Sand Mining and Strategies for Its Management

  • Velmurugan Ayyam
  • Swarnam Palanivel
  • Sivaperuman Chandrakasan


Sand extraction from beaches and inland dunes and dredging from ocean and river beds have significantly increased in recent decades. Sand is mainly used in construction and often in manufacturing as an abrasive or in concrete. Sand dunes present on shorelines are formed by a combination of wind and waves and stabilized with native dune grass. Dunes protect the coastal areas from the destructive forces of damaging waves and wind. Similarly sand deposits in the river stream and in the estuaries help to maintain the water balance and protect the riparian areas. However, mining of sand from coastal dunes and river bed creates negative consequences in the coastal ecosystems. Most importantly instream sand mining lowers streambed elevation, accelerates erosion, and affects the adjoining groundwater system. Sand mining involving both onshore and offshore sites seriously affects the coastal ecosystem and threatens the survival of several flora and fauna. On the other hand, there is a mounting pressure on the available sand deposits for various purposes. There are three logical approaches to meet the challenge and protect the coastal ecosystem, viz. regulation of use of existing deposits, reclamation of mined sites, and alternative sources of sand. These aspects are discussed in this chapter in detail.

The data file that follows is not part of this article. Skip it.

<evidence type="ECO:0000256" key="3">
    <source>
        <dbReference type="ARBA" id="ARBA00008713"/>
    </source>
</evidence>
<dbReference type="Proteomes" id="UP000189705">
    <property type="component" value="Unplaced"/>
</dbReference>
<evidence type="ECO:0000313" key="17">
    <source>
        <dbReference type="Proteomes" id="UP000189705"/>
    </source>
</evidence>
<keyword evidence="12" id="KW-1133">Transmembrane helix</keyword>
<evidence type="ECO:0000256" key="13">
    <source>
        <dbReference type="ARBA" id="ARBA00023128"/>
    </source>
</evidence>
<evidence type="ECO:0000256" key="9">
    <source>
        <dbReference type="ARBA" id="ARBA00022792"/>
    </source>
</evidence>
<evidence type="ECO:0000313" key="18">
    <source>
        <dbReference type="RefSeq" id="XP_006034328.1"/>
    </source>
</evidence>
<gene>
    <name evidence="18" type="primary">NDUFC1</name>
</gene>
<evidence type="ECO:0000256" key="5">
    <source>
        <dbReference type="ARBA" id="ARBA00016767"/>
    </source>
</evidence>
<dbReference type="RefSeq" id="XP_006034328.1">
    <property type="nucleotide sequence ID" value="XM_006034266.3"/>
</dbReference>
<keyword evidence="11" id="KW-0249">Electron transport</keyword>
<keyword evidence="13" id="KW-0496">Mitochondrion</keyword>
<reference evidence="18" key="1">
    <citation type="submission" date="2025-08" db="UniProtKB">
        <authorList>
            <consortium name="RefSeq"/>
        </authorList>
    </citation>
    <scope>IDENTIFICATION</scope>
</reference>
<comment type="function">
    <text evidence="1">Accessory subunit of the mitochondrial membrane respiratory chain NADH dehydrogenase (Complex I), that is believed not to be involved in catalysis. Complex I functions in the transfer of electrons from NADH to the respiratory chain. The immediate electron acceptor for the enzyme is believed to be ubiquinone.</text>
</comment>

Mining Coastal dunes River bed Regulation and reclamation 


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Copyright information

© Springer Nature Singapore Pte Ltd. 2019

Authors and Affiliations

  • Velmurugan Ayyam
    • 1
  • Swarnam Palanivel
    • 1
  • Sivaperuman Chandrakasan
    • 2
  1. 1.ICAR-Central Island Agricultural Research InstitutePort BlairIndia
  2. 2.Zoological Survey of India – ANRCPort BlairIndia

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